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Grinberg: Pre-2005 Awards Count Toward 100% PD Cap

  • State: California

Permanent total disability, which is a prized award sought by every applicant attorney — not unlike a feather in one’s cap — is specifically defined by the Labor Code and case law.

Gregory Grinberg

Gregory Grinberg

Labor Code Section 4662 gives us the exhaustive list of how 100% PD can be found through medical evidence: Either the disability is presumed total (loss of both eyes/sight; loss of both hands/use thereof; practically total paralysis; or brain injury resulting in permanent mental incapacity). 

If applicant doesn’t fall into any of those four, the only way to hit 100% PD with medical evidence is by adding or combining various disabilities to get to 100%. At least, that was the holding in the Court of Appeal case of Fitzpatrick.

Unfortunately, it appears that applicants can still pursue 100% PD through Ogilvie, although I am still of the opinion that this can be done only on pre-Jan. 1, 2013, cases, where diminished future earning capacity is still an element of the rating equation.

So what about prior injuries? What about apportionment? Let’s talk about the recent panel case of Ross v. California Highway Patrol. Therein, applicant sustained an admitted injury to his heart, as well as hypertension, atrial fibrillation and other conditions as a CHP officer. After trial, the judge issued an award, finding permanent total disability by adding rather than combining various impairments to reach 100% PD, but then rescinded and ultimately issued an award finding 91% permanent disability. 

Defendant contested the award by offering evidence of prior awards issued to applicant: 1993 injury to the ankle, nausea and gastric (7%); 1998 injury for intestinal issues resulting in 10% PD; cumulative trauma through 2001 to the skin resulting in 33% PD; and another CT and specific injury to various systems in 2009 resulting in 9% PD. 

Defendant argued that all of these conditions fall under the catch-all of Labor Code Section 4664(c)(1)(G) for a “region of the body.”

The Workers' Compensation Appeals Board panel held that once the employer has carried its burden of establishing the existence of overlapping disabilities between prior awards and current injuries, the maximum permanent disability found “in accordance with the fact” is 100% with all awards combined, “As defendant has established that applicant has to date received awards for injuries to the same ‘region of the body,’ as defined in Section 4664(c)(1)(G), totaling 59% permanent disability, the most permanent disability he can receive in his lifetime for subsequent injuries to the same ‘region of the body’ is 41%.”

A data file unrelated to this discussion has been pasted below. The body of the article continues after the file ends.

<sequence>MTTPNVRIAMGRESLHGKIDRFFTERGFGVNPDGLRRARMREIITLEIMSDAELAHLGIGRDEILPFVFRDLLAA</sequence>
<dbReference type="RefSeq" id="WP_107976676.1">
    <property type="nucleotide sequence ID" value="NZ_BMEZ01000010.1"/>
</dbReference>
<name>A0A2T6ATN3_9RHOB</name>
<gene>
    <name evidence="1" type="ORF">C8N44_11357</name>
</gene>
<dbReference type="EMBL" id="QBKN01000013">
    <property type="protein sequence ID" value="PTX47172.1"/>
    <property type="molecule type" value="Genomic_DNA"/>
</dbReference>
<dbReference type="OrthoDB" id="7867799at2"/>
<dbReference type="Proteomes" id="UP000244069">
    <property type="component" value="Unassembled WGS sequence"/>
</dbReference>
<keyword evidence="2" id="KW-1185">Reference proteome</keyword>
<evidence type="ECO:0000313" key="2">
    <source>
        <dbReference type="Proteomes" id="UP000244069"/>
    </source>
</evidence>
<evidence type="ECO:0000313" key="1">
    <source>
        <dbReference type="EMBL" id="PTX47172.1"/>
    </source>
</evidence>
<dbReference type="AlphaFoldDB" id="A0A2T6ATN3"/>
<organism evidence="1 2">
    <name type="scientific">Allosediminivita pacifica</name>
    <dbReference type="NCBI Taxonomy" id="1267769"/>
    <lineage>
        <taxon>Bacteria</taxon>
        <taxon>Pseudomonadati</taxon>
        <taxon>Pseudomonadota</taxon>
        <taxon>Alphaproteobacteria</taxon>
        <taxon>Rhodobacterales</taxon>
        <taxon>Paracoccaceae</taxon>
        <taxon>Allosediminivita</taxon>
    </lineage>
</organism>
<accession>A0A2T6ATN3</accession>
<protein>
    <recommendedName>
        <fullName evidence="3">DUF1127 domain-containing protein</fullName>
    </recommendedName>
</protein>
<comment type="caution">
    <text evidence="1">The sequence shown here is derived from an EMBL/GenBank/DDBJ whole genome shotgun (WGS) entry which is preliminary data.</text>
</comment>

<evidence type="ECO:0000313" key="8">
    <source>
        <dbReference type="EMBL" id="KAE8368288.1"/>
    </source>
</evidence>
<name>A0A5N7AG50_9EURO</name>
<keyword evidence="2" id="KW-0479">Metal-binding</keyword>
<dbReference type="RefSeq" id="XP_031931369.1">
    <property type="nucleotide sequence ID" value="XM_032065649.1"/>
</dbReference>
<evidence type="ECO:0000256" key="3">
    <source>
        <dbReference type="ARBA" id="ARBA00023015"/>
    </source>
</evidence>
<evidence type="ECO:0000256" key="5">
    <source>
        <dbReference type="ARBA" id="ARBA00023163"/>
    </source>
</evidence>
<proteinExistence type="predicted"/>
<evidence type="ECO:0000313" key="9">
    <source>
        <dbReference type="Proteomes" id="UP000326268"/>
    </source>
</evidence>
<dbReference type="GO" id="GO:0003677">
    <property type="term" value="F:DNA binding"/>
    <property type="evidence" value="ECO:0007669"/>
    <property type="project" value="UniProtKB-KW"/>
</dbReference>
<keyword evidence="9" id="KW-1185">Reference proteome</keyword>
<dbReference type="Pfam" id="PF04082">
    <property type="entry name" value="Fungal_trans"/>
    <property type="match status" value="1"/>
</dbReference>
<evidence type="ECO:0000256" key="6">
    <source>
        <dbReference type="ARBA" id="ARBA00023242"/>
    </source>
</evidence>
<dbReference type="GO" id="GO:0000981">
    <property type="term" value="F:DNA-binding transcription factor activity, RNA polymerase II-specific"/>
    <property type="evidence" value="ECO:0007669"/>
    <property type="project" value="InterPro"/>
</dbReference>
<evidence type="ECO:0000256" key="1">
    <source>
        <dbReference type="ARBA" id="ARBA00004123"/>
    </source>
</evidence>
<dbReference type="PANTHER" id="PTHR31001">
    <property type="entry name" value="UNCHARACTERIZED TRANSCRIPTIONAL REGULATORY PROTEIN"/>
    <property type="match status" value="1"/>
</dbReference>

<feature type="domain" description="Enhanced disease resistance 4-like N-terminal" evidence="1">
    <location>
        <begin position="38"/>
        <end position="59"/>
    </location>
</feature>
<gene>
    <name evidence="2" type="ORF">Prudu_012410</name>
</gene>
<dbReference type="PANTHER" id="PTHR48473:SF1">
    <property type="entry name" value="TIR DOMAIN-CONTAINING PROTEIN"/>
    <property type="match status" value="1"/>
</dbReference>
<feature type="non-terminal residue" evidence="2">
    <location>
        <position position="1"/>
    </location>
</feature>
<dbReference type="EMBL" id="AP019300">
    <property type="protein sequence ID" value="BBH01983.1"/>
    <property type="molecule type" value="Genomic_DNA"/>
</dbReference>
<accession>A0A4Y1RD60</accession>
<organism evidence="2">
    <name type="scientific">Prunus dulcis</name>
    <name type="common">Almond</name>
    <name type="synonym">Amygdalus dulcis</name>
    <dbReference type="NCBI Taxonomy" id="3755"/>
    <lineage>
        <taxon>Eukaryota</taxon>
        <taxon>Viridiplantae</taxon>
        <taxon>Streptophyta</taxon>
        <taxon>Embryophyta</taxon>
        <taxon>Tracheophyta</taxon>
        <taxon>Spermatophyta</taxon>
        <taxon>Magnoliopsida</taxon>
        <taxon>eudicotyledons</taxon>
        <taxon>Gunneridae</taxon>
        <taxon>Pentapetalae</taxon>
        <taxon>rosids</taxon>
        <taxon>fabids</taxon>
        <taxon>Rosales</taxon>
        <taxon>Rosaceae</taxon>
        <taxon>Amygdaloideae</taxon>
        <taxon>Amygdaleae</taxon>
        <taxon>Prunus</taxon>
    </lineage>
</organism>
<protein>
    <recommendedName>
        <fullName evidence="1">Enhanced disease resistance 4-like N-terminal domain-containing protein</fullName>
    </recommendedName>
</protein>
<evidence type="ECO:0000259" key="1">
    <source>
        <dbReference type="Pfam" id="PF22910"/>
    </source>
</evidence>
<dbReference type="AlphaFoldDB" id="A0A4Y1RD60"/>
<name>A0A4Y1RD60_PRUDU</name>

So, a few things I would respectfully point out. Whatever the holding in Kite, please note the way the WCAB calculates the prior awards: They are added, not combined, to push toward the statutory cap of 100%. The prior awards all add up to 59%, rather than being combined for the smaller number.

Also, has anyone ever heard the term “apples and aardvarks” when talking about permanent disability apportionment? Well, applicants' attorneys and some workers' compensation judges love to cite this term when claiming that an award from the 1997 PDRS cannot be used as a basis for apportionment from a 2005/AMA Guides PDRS rating.

It comes from the writ-denied case of Contra Costa Fire Protection District v. WCAB (Minvielle), a 2010 case in which the agreed medical evaluator opined that there was no apportioning current PD to a prior award because the instant PD was based on the AMA Guides and the 2005 rating schedule, and the prior award was from the 1997 rating schedule. Thus, attempting to apportion would be like “comparing apples to aardvarks.”

The panel in this case had no such considerations. The prior awards were all pre-2005 except for the one from 2009. However, they all contributed, regardless of rating schedule, to a maximum 100%. Under Minvielle, presumably, any awards issued under the old rating schedule wouldn’t count, no? 

So perhaps Minvielle should be rejected (as it is not binding to begin with). I certainly think it should be. Whether the PD is different because it was a different weekly rate or a different rating schedule, perhaps we should just be deducting prior awards from current ones anyway.

Gregory Grinberg is managing partner of Gale, Sutow & Associates’ S.F. Bay South office and a certified specialist in workers’ compensation law. This post is reprinted with permission from Grinberg’s WCDefenseCA blog.

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